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New York General Appeals Attorneys

The New York Appellate Courts are comprised of the Court of Appeals, which is the highest Court in the State, the Appellate Divisions of the Supreme Court  divided into the First , Second, Third and Fourth Departments, the Appellate Terms of the Supreme Court, and the County Courts acting as Appellate Courts.

To initiate an appeal, the “appellant” – the party appealing – must file a notice of appeal in the trial court, and designate an appellate record consisting of materials from the trial court.  The notice of appeal must usually be filed within 30 days of the decision being appealed.

Appellate cases generally involve three legal briefs, all of which must contain citations to cases and statutory or other legal authorities. Briefs must also contain proper citations to the designated appellate record and follow strict rules promulgated by the court in which they are filed.  First, the appellant files an opening brief with a court of appeal. This brief must explain the factual and procedural history of the case, in a neutral fashion, and then state how the trial court erred and why the appellate court should reverse the ruling. The “appellee” or “respondent” – then files a responsive brief with the appellate court. Like the opening brief, this response should also neutrally explain the factual and procedural history, followed by argument that the trial court was correct and the ruling should not be reversed. The appellant gets the last word in a reply brief. In the reply, the appellant can argue against the claims made in the appellee’s responsive brief, but is not permitted to introduce any new legal arguments.

Typically, after the briefs are filed, a panel of appellate court judges will hear oral argument. However, some courts will decide cases based solely on the briefs, without hearing oral argument. The appellate panel will issue a written opinion stating their decision and the reasoning behind it. At the court’s discretion, the opinion may be published in the official reports and become binding authority over future cases. The timing of this written opinion varies considerably among different courts.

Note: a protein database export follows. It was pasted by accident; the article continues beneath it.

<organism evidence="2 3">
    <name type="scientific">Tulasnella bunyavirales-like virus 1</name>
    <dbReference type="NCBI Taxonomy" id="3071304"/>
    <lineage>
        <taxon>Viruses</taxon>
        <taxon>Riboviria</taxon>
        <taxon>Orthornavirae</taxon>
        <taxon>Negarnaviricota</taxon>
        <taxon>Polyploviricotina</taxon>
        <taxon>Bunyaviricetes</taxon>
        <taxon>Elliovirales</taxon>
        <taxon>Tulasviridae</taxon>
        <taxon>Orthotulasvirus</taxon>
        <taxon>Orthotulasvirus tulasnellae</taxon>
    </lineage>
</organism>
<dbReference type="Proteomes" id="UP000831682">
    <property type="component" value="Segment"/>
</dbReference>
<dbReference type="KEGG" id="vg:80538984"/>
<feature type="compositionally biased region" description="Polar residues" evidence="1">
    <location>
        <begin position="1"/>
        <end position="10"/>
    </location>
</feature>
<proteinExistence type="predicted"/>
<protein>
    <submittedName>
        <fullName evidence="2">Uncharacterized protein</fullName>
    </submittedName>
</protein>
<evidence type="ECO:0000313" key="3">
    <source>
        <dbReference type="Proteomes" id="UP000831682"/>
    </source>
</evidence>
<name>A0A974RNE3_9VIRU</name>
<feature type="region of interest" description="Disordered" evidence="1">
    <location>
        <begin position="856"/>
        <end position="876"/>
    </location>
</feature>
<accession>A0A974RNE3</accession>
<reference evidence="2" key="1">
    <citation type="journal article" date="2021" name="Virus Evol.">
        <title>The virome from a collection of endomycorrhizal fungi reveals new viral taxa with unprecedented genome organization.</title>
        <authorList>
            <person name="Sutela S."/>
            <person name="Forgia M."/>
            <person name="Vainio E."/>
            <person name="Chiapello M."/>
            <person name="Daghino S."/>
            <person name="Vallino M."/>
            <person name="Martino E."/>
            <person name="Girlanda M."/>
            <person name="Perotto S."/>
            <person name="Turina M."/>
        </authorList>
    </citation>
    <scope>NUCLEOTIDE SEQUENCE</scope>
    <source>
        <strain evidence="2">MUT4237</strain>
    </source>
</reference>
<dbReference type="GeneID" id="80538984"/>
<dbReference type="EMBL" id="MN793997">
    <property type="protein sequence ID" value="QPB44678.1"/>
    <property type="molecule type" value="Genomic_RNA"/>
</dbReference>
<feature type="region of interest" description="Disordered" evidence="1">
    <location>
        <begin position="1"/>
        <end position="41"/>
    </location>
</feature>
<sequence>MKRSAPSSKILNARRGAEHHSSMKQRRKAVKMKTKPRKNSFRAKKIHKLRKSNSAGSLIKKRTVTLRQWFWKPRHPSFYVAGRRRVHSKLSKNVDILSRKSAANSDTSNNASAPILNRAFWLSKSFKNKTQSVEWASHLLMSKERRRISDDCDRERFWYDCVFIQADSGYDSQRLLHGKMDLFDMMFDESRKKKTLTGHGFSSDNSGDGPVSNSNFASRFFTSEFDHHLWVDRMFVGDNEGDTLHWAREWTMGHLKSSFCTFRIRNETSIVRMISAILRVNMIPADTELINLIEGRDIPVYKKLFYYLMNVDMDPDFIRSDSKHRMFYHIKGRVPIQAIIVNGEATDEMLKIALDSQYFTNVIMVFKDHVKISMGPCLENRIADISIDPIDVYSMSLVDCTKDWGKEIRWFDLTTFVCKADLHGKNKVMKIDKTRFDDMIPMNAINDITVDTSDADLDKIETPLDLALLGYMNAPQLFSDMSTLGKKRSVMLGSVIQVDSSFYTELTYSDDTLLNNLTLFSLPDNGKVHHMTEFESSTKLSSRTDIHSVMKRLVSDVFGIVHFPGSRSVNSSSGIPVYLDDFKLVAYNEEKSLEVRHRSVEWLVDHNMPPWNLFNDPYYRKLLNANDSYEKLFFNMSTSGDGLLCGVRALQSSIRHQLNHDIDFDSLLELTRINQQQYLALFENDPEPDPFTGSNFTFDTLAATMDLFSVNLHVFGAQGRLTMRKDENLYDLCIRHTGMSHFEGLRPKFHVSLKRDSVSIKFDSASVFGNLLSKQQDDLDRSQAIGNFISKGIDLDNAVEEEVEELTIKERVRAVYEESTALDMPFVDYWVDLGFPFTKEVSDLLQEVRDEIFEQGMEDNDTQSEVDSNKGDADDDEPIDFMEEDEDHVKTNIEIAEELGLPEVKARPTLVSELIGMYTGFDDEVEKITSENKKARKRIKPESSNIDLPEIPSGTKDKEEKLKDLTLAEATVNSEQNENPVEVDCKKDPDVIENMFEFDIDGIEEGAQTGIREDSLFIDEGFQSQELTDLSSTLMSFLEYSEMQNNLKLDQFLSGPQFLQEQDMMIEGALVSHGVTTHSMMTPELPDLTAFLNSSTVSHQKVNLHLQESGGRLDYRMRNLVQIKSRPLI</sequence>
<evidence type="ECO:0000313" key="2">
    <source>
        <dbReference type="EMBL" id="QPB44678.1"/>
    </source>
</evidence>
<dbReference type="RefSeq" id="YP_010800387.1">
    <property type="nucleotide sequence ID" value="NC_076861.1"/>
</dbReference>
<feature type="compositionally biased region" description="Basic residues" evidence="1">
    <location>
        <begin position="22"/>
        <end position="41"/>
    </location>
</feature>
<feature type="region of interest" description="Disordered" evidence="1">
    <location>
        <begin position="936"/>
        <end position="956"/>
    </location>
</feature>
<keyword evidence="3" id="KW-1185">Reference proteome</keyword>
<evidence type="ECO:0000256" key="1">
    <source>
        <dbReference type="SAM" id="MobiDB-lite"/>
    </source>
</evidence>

An intermediate appellate court’s ruling may be appealed to a court of last resort by the losing party.  In New York, an appellate division’s decision can be appealed to the New York State Court of Appeals, and a Federal Circuit Court’s decision can be appealed to the U.S. Supreme Court. The Court of Appeals and the US Supreme Court are not required to hear every case and may choose which matters they will decide. In order to appeal a case to these courts, a motion must be filed seeking leave (permission) to appeal the case to them.

The Appellate Divisions of the Supreme Court of New York

First Department

Second Department

Third Department

Fourth Department

Bronx
New York County

Dutchess
Kings
Nassau
Orange
Putnam
Queens
Richmond
Rockland
Suffolk
Westchester

Albany
Broome
Chemung
Chenango
Clinton
Columbia
Cortland
Delaware
Essex
Franklin
Fulton
Greene
Hamilton
Madison
Montgomery
Otsego
Rensselaer
St. Lawrence
Saratoga
Schenectady
Schoharie
Schuyler
Sullivan
Tioga
Tompkins
Ulster
Warren
Washington

Allegany
Cattaraugus
Cayuga
Chautauqua
Erie
Genesee
Herkimer
Jefferson
Lewis
Livingston
Monroe
Niagara
Oneida
Onondaga
Ontario
Orleans
Oswego
Seneca
Steuben
Wayne
Wyoming
Yates



Marzano Lawyers PLLC Appellate Attorneys assist clients in New York and Connecticut. We serve all of New York City and the surrounding area, including but not limited to Manhattan, Brooklyn, Queens County, Kings County, Bronx, Yonkers, Staten Island, Westchester County, New York County, Hudson County, Suffolk County, & Nassau County.



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